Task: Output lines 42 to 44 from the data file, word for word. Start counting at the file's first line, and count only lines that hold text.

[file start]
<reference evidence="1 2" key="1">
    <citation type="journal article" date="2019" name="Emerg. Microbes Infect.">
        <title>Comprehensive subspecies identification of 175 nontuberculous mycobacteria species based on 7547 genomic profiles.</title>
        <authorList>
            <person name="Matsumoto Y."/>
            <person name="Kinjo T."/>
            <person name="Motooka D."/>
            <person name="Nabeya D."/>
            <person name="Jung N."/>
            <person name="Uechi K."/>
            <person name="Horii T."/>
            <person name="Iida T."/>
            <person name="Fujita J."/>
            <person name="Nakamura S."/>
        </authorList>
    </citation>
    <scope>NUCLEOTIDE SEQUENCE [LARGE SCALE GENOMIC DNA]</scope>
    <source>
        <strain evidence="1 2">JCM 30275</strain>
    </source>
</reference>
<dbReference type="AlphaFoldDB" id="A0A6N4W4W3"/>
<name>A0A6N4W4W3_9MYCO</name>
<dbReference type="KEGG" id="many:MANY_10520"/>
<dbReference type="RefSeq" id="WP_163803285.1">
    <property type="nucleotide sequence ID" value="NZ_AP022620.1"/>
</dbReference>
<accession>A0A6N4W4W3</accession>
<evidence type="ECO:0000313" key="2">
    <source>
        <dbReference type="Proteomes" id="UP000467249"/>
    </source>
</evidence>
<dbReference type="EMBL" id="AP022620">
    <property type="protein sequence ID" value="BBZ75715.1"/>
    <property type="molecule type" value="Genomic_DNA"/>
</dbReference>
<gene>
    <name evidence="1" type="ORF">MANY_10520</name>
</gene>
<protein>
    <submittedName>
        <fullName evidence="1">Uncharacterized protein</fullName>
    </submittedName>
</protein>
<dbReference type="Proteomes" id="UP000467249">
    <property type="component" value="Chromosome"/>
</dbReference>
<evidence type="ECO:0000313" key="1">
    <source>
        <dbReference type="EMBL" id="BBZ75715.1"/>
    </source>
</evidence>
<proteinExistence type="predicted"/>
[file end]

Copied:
    <submittedName>
        <fullName evidence="1">Uncharacterized protein</fullName>
    </submittedName>